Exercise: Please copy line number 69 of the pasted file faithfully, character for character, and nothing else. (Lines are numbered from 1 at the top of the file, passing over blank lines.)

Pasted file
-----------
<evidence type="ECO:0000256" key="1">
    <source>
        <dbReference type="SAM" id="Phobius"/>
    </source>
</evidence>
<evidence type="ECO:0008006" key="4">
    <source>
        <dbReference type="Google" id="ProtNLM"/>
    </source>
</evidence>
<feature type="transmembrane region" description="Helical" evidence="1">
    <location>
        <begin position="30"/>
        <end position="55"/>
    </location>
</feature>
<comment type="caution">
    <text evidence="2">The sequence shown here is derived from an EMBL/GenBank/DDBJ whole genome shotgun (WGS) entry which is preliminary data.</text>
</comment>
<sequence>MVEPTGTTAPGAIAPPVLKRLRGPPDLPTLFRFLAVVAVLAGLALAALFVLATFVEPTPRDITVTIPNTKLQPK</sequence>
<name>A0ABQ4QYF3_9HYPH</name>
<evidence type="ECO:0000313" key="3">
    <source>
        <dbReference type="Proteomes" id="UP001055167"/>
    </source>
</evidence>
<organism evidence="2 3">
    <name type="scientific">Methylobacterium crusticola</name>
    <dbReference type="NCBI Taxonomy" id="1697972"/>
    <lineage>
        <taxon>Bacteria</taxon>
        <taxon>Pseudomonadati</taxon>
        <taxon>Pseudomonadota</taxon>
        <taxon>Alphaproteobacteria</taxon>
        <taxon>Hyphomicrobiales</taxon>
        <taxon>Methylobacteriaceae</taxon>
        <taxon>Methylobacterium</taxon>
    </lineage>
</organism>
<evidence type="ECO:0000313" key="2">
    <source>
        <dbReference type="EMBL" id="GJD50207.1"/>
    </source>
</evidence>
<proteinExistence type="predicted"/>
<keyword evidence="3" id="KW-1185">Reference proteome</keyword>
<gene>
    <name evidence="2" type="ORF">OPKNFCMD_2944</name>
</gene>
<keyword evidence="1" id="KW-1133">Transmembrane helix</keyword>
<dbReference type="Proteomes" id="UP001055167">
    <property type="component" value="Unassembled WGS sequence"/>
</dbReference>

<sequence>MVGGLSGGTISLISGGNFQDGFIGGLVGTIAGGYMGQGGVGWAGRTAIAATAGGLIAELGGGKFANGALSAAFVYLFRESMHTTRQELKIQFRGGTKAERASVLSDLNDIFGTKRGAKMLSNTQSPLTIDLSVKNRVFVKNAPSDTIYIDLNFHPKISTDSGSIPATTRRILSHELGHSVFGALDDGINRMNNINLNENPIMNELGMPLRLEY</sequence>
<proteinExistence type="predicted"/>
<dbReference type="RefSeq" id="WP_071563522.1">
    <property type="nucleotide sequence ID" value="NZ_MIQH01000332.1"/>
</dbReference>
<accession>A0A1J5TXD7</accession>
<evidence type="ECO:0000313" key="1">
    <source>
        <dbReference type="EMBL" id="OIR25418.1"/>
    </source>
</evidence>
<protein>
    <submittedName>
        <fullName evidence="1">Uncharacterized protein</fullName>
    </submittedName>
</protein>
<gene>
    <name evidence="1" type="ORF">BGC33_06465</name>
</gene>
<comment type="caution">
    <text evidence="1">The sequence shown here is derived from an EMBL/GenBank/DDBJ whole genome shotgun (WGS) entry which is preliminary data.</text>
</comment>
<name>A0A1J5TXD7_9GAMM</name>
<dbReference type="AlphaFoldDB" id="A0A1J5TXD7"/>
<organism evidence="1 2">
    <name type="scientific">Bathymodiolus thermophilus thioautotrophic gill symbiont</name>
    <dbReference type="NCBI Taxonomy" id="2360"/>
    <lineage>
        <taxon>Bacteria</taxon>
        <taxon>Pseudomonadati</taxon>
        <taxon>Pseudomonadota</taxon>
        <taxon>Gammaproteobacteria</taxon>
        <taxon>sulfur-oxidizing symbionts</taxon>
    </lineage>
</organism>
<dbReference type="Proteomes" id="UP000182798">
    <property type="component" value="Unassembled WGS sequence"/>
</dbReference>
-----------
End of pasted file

</protein>